According to a report in Forbes on Wednesday, Microsoft’s Bing search engine has shifted to a continuous development cycle, with the company stating its previous development cycle was hindering innovation.
Previously, Bing’s code deployments could take up to a month or longer, which was the same case with software builds. This led to programmers being afraid to even initiate deployments during the work day, instead opting to deploy them after hours.
[pullquote]According to Microsoft’s version of events, “Developers would battle in the war room for their feature to be included in a deployment… and if one critical feature for deployment got delayed, then everyone got delayed. Throughout the organization, there was concern that this team was moving at the rate of a dinosaur – and a dinosaur wouldn’t be able to survive in the highly competitive industry of online search.”[/pullquote]
Bing is now going the way most modern software development has — shipping code at a daily rate of deployment. This change didn’t happen overnight, the company has stated significant cultural and technological changes had to be overcome. In addition, the team had to break away from habits learned through years of writing and deploying code as they had been.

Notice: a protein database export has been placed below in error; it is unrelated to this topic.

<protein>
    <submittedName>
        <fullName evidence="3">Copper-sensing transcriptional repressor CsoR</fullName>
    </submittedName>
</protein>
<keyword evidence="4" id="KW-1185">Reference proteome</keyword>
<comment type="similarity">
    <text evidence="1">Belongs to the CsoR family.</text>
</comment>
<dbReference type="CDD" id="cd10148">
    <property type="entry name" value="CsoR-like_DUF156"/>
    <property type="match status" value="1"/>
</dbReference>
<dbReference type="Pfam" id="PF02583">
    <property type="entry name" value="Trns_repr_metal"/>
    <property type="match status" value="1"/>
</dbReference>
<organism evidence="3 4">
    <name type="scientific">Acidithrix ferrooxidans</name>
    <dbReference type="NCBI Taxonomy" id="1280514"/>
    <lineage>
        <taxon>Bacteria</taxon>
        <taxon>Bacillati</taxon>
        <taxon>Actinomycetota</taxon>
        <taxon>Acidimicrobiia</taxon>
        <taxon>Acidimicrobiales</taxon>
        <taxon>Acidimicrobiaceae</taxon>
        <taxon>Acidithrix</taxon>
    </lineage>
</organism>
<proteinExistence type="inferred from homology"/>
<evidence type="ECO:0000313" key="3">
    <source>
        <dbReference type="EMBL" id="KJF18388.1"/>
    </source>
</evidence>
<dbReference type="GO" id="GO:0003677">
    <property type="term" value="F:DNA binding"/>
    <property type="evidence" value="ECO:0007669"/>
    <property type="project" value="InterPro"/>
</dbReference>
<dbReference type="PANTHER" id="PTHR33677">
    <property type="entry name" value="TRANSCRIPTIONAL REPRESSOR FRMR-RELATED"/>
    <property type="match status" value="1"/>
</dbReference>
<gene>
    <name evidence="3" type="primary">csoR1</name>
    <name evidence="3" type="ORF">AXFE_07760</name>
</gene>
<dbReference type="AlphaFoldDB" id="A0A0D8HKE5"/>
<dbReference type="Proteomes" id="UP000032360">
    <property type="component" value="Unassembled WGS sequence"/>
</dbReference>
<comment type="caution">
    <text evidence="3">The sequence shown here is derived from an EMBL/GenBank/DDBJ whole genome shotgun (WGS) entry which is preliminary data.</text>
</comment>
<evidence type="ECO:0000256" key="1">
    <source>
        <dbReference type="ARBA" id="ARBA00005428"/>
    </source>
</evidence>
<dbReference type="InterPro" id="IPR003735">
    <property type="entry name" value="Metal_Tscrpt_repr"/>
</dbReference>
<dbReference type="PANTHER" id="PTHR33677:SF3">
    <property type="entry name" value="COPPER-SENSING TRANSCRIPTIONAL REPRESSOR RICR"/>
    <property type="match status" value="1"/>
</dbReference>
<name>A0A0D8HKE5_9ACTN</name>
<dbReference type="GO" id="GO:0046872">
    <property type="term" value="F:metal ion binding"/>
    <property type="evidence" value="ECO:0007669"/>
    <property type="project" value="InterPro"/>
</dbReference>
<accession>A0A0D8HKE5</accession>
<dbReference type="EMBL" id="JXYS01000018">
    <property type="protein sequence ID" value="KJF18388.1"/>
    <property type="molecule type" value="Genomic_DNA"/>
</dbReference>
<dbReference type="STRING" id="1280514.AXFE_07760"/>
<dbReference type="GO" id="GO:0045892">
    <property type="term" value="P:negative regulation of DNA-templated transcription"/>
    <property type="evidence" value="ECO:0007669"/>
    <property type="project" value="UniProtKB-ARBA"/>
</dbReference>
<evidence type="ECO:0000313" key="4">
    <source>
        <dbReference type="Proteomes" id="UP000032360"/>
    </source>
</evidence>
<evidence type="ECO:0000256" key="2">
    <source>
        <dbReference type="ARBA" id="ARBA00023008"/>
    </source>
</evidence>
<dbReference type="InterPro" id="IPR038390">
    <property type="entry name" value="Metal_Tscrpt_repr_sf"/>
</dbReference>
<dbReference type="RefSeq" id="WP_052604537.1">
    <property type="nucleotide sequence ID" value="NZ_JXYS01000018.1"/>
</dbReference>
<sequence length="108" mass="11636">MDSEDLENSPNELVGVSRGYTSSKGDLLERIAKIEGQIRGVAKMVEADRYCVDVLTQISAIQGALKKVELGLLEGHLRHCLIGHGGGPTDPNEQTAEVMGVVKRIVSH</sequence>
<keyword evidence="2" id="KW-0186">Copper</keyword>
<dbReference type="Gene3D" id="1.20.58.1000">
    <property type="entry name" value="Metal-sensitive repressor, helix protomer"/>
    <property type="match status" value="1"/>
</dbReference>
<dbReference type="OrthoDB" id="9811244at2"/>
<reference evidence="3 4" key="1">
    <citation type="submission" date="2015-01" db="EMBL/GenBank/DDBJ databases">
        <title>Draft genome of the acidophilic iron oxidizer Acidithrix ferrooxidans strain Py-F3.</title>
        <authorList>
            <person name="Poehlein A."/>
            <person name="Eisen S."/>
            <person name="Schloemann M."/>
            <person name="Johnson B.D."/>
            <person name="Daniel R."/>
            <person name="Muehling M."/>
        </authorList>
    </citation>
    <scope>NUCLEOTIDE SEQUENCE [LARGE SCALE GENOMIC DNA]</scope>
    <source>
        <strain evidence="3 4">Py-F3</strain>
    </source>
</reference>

Microsoft states that its Bing development team routinely exceeds the new goal of shipping new code each day, with multiple pieces of code being shipped out daily. This equates to roughly 20 pieces of new code being shipped in a week, creating as many as 4000 changes to the search engine. This might sound like overkill, but Forbes notes that this many changes per week is not unusual for a modern enterprise application.
The typical code change goes through 20,000 automated tests, which takes only 20 minutes to determine whether or not it should be shipped. Bing can scrap the ones it doesn’t want and keep the good ones.
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